Schmidt, D.A., C.K. Carney &amp; M.R. Boardman. 2001. Pleistocene reef facies diagenesis within two shallowing-upward sequences at Cockburntown, San Salvador, Bahamas. Geological Society of America Abstracts with Programs 33(4): 42.

2002. The 11th Symposium on the Geology of the Bahamas and Other Carbonate Regions, June 6th-June 10, 2002, Abstracts and Program. 29 pp.

2004. The 12th Symposium on the Geology of the Bahamas and Other Carbonate Regions, June 3-June 7, 2004, Abstracts and Program. 33 pp.

2004. Proceedings of the 11th Symposium on the Geology of the Bahamas and Other Carbonate Regions, June 6-10, 2002. 240 pp.

Martin, A.J. 2006. Trace Fossils of San Salvador. 80 pp.

2006. Proceedings of the 12th Symposium on the Geology of the Bahamas and Other Carbonate Regions, June 3-7, 2004. 249 pp.

2006. The 13th Symposium on the Geology of the Bahamas and Other Carbonate Regions, June 8-June 12, 2006, Abstracts and Program. 27 pp.

Mylroie, J.E. &amp; J.L. Carew. 2008. Field Guide to the Geology and Karst Geomorphology of San Salvador Island. 88 pp.

2008. Proceedings of the 13th Symposium on the Geology of the Bahamas and Other Carbonate Regions, June 8-12, 2006. 223 pp.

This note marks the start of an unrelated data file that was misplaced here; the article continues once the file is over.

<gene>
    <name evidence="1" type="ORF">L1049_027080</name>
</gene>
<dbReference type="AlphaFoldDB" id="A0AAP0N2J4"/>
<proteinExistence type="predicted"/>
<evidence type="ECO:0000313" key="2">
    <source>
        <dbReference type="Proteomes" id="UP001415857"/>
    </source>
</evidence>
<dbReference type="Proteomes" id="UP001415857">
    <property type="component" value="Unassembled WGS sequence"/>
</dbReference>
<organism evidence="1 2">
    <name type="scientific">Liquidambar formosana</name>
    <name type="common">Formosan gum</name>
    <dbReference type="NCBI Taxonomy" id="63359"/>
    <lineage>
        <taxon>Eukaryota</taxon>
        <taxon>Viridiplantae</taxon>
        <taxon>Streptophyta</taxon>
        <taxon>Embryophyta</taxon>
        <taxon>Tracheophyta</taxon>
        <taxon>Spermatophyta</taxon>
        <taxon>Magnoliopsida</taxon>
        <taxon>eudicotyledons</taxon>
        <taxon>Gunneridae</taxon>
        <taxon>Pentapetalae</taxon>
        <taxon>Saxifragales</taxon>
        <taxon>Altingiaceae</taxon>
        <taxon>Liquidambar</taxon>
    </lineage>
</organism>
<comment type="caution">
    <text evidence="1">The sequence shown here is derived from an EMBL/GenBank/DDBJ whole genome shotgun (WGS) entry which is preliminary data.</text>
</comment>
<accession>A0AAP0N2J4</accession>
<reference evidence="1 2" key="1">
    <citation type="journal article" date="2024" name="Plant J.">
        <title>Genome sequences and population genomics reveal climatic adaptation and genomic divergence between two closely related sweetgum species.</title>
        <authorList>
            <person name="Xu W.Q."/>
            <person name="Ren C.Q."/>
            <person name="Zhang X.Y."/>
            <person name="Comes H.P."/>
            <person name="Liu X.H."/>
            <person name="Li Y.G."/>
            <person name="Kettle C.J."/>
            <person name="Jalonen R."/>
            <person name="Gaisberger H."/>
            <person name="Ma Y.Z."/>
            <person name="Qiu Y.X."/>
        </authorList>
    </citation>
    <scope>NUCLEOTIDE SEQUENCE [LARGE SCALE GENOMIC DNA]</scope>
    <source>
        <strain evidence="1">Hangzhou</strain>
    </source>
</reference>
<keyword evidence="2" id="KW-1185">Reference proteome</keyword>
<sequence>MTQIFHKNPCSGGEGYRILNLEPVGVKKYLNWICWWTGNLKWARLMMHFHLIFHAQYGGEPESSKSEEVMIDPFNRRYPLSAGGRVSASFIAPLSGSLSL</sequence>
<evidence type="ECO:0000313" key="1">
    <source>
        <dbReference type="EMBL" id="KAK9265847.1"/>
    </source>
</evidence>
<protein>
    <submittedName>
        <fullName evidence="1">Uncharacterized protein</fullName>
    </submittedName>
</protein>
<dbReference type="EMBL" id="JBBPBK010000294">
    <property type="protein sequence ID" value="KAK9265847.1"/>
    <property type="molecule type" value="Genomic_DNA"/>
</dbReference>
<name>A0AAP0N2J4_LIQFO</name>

2008. The 14th Symposium on the Geology of the Bahamas and Other Carbonate Regions, June 12-June 16, 2006, Abstracts and Program. 26 pp.

2010. Proceedings of the 14th Symposium on the Geology of the Bahamas and Other Carbonate Regions, June 12-16, 2008. 249 pp.

2010. The 15th Symposium on the Geology of the Bahamas and Other Carbonate Regions, June 17-June 21, 2010, Abstracts and Program. 36 pp.

2012. Proceedings of the 15th Symposium on the Geology of the Bahamas and Other Carbonate Regions, June 17-21, 2010. 183 pp.

2012. The 16th Symposium on the Geology of the Bahamas and Other Carbonate Regions, June 14-June 18, 2012, Abstracts with Program. 45 pp.
Broad Peak ò Falchen Kangri (8 051 m) es una montanha d'Imalaia situada lòng de la frontiera entre Paquistan e China. Es la dotzena cima pus auta dau mond. Read further